Welcome to our weekly poetry stars celebration. This week’s challenge was to choose synonyms for the words, “dawn & twilight,” using one of these forms: haiku, senryu, haiga, tanka, gogyohka, haibun, tanka prose, renga, solo renga, choka, cinquain, and its variations, Etheree, nonet, shadorma, Badger hexastich, Abhanga, & diatelle poetry.
Remember, in Japanese syllabic poetry, there is no capitalization on the first word in each line of your poem. Most of the American forms do not use capitalization either. Why? Syllabic poetry is written in breathy phrases, not sentences.
Many thanks to everyone who joined in below:
|2.||Padre||9.||s. s.||16.||Colleen Chesebro|
|3.||Trent McDonald||10.||anita dawes||17.||Ken Gierke / rivrvlogr|
|4.||Annette Rochelle Aben||11.||Gwen Plano||18.||kittysverses|
|6.||Elizabeth||13.||Ruth Klein aka Ruth Scribbles||20.||Sally Cronin|
|7.||Susan Joy Clark||14.||Goutam Dutta||21.||You’re next!|
What an amazing bunch of poems this week. Thanks so much for joining in and having fun with Gwen’s synonyms.
This week, I chose to feature TJS Sherman‘s poem, “Painters Duel–Dawn versus Twilight.” This reverse Etheree is written in breathy phrases that bring the reader back to the title. The imagery is rich: “purple and orange complementary colors illuminating the sky at opposite ends of the day…” I also like the idea of dawn and twilight competing to be the most beautiful. Notice the shape of the poem—it could be a metaphor for the passage of a day (dawn into twilight, the most light ending in the least light, the day coming—the day going). I like the hopeful and positive message this poem leaves behind.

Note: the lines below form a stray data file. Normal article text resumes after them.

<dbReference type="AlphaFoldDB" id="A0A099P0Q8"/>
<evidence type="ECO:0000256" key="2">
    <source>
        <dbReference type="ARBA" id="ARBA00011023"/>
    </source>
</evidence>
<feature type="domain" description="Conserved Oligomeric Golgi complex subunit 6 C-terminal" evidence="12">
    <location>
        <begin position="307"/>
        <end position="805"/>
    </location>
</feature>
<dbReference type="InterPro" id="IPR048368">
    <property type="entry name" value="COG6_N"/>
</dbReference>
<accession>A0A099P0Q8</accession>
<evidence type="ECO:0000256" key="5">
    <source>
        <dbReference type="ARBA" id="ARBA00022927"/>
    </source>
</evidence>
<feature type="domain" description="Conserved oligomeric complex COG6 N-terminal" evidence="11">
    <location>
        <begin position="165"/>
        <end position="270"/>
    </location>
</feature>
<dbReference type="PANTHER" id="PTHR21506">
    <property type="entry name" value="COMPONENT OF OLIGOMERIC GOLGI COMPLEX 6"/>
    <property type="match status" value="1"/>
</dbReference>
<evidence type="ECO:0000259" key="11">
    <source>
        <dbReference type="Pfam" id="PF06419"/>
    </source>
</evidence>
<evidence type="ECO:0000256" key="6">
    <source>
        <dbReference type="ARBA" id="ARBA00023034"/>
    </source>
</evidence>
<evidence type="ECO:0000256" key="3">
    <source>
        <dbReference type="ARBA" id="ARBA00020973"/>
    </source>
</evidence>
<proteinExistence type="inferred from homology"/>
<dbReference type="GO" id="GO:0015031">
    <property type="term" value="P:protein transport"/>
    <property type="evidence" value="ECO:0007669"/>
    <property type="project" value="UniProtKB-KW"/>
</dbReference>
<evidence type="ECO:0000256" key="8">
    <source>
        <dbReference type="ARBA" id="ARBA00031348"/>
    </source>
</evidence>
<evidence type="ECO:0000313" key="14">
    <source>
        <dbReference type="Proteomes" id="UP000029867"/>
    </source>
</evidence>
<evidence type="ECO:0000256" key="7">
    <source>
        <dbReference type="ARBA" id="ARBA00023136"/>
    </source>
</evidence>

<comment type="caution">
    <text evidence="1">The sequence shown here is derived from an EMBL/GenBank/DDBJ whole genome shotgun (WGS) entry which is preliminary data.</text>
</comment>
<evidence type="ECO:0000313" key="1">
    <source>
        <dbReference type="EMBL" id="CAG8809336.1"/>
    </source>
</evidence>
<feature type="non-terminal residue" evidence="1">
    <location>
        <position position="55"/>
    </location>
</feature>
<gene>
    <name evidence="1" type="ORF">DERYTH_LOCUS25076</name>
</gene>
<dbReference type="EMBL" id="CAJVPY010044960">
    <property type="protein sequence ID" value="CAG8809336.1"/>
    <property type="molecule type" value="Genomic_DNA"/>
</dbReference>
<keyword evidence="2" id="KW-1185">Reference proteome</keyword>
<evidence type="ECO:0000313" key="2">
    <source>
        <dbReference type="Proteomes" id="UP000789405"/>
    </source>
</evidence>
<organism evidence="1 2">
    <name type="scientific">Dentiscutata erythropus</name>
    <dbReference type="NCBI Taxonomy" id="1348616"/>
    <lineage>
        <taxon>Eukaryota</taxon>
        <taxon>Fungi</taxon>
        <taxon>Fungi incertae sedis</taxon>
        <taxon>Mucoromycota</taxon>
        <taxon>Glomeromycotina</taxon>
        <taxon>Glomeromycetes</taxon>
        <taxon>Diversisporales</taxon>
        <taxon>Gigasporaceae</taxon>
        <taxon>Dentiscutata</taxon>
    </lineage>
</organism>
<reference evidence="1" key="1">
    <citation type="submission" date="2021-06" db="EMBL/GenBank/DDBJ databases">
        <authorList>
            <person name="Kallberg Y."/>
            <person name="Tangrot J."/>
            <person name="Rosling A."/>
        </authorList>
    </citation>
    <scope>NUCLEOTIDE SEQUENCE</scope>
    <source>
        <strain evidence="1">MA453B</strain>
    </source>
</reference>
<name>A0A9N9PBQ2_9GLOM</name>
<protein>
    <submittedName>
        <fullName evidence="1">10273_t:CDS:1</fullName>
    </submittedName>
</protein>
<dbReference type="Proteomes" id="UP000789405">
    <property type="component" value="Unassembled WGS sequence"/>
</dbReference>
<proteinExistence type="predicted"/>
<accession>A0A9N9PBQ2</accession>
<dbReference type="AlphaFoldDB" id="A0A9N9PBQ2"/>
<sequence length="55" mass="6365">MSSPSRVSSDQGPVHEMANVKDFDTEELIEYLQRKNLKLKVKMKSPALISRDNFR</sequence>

purple and orange complimentary colors illuminating the sky at opposite ends of the day dawn and twilight are artists painting skies competing for most inspiring the day coming day going yet to be © TJS Sherman
I also want to share, Ken Gierke’s poem: Anticipation ~ chōka & haiku. I’ve wanted to add this form to our Japanese poetry for some time, so today I did. You will find the choka form on the cheat sheet with instructions on how to write this form. Thank you, Ken!
The chōka (long poem) was the storytelling form of Japanese poetry from the 1st to the 13th century. It is unrhymed and written in alternating five and seven-syllable lines that end with an extra seven-syllable line.
The early form consisted of a series of katuata joined together. (A katuata is 5-7-7 (19) onji, or 5-7-5 (17) onji) and is required for your poem. It is composed of any number of couplets made up of alternating 5-7 onji (sound syllables) per line. In English, we can only treat the onji as a syllable.
A nine-line chōka is 5-7-5-7-5-7-5-7-7 or 5-7-7-5-7-5-7-7-7. Chōka often were followed by one or more short poems called hanka, or “envoys,” summarizing, supplementing, or elaborating on, the contents of the main poem. A tanka would serve as an envoy.
This week, I’ve asked TJS Sherman to choose the two words from which we will choose our synonyms for next month’s challenge. Please email your words to me at least a week before the challenge to firstname.lastname@example.org. Thanks.
Don’t forget to connect with the Word Craft Journal of Syllabic Verse at wordweavingpoetryjournal.com to learn the theme of this first journal. Submissions are open until July 15, 2021. Follow Word Weaving on Twitter @word_weaving.
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